MSc yr1-2 spring
After a successful completion of this course, students will have
This course aims at emphasizing the quantitative aspects of scientific research. For this, the course contains three intertwined components: (i) searching and evaluating nucleic acid and protein structural data from various databases, (ii) use of scientific computing to study structural, dynamical, functional and thermodynamical properties of proteins and membranes and their interaction with other molecules, and (iii) using biocomputing tools to access and analyze large and high-throughput data produced and accessible through biochemical and computational experiments.
Students will learn to access biological databases, search and retrieve relevant data, analyze data in a meaningful manner, and link data and results obtained from different tools. A very brief introduction to metabases and data compilation is provided as well. Interaction studies are emphasized through genome-wide mapping of protein-DNA interaction, proteomics-based bioinformatics, and high-throughput mapping of protein-protein interaction networks. Commonly employed modeling and simulation techniques will also be dealt with. These include molecular dynamics, Monte Carlo and Langevin (stochastic, Brownian) dynamics, continuum electrostatics, statistical thermodynamics, protein modeling techniques, protein-ligand docking, protein-ligand affinity calculations and the computer simulation of the protein folding process and enzyme action.
Face to face teaching
74 h contact sessions. Lectures and practicals, student tasks, including the presentation of an original article. Attendance to practicals and article presentation are mandatory.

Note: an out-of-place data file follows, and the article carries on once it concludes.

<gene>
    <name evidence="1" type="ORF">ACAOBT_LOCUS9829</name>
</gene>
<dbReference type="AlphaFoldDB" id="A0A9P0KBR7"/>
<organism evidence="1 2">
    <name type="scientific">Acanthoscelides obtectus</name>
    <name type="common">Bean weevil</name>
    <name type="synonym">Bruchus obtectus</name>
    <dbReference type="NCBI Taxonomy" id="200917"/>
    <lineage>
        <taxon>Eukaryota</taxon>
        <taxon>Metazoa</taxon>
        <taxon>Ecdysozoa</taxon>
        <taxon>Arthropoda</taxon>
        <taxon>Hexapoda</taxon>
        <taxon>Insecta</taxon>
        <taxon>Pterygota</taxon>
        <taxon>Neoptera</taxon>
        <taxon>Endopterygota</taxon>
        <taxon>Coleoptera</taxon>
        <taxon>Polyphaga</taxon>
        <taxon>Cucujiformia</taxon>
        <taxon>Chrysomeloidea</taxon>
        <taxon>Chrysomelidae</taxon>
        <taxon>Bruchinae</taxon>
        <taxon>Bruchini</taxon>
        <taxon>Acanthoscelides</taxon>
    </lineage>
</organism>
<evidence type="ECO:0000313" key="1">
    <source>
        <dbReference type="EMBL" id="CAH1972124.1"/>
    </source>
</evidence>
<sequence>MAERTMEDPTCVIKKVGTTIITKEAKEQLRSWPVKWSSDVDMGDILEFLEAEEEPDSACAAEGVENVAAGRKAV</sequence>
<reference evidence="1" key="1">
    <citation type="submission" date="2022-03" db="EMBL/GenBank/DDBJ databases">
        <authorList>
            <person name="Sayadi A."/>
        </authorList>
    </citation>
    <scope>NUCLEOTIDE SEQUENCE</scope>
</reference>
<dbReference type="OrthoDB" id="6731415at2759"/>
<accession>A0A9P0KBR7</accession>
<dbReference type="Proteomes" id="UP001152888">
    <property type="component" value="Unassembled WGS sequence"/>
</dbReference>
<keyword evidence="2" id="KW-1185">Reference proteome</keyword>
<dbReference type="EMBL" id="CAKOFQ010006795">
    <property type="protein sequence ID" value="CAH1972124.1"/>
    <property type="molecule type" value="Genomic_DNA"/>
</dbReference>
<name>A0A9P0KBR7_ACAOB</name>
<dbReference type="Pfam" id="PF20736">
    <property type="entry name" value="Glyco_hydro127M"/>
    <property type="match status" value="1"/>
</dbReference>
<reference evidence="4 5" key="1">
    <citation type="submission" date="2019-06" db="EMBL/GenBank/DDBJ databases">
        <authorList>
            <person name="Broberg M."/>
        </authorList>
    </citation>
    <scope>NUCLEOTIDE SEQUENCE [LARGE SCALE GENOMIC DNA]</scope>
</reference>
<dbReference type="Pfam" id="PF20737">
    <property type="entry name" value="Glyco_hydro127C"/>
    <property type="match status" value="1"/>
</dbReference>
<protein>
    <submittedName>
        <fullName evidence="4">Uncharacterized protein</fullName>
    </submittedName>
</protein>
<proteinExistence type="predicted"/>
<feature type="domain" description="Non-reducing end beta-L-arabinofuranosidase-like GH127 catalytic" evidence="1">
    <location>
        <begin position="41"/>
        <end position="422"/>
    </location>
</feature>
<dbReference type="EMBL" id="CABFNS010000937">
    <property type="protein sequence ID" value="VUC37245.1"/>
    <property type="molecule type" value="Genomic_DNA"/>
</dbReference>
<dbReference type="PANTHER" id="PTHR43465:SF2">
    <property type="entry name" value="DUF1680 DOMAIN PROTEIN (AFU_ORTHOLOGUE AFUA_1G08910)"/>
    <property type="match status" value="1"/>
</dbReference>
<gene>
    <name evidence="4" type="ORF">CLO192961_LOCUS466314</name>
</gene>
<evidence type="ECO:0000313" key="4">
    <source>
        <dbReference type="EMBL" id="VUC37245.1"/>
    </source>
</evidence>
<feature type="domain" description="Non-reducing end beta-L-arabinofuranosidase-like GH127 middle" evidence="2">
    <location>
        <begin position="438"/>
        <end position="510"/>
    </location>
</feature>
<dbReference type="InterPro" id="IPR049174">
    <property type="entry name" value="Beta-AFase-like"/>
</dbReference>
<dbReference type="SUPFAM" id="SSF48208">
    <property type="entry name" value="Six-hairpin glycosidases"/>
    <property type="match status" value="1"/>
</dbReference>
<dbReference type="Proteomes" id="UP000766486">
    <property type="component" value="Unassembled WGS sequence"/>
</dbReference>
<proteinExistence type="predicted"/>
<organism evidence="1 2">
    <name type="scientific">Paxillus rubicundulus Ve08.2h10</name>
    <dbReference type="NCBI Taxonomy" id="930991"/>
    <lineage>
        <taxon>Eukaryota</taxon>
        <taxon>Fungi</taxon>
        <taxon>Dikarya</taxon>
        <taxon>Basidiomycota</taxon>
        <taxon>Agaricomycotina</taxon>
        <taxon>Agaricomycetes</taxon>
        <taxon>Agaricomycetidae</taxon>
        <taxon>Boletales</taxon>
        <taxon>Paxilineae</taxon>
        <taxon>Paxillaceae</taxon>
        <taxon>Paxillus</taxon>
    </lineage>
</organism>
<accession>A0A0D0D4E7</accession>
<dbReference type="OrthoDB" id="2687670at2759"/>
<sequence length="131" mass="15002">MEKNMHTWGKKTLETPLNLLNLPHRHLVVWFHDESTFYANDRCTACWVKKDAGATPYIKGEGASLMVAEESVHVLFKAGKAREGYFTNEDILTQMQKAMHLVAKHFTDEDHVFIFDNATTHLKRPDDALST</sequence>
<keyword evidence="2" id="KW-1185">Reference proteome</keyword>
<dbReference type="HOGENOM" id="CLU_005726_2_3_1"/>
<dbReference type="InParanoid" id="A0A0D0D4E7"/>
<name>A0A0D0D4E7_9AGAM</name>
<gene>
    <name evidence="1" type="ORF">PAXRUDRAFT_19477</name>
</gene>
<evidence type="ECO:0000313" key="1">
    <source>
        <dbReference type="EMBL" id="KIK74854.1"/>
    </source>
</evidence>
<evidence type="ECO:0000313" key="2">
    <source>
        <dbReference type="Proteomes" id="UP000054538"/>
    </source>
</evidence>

MSc / Protein science and biotechnology
1. Big data in biomedicine (http://www.nature.com/nature/outlook/big-data/)
2. Holzinger, A. Biomedical informatics, Springer, Heidelberg, 2014. 3. PubMed (Publications) (http://www.ncbi.nlm.nih.gov/pubmed/)
4. Leach, A.R., Molecular modelling. Principles and applications, Second edition, Prentice Hall, New York, 2001
5. Berendsen, H.J.C Simulating the physical world. Hierarchial modeling from quantum mechanics to fluid dynamics., Cambridge University Press, Cambridge, 2007
1. GenBank (DNA) (http://www.ncbi.nlm.nih.gov/nucleotide)
2. Ensembl and Ensembl Genomes (Genome) (http://www.ensembl.org/ and http://ensemblgenomes.org/)
3. UniProt (Protein) (http://www.uniprot.org/)
4. DIP and BioGrid (Protein Interaction) (http://dip.doe-mbi.ucla.edu/dip/Main.cgi and http://thebiogrid.org/)
5. PDB (protein structure database) (http://www.rcsb.org/)
6. Entrez (http://www.ncbi.nlm.nih.gov/gquery/gquery.fcgi)
Practicals evaluation, article presentation, group discussion, and project report. No exam.
Location of instruction: Kontinkangas campus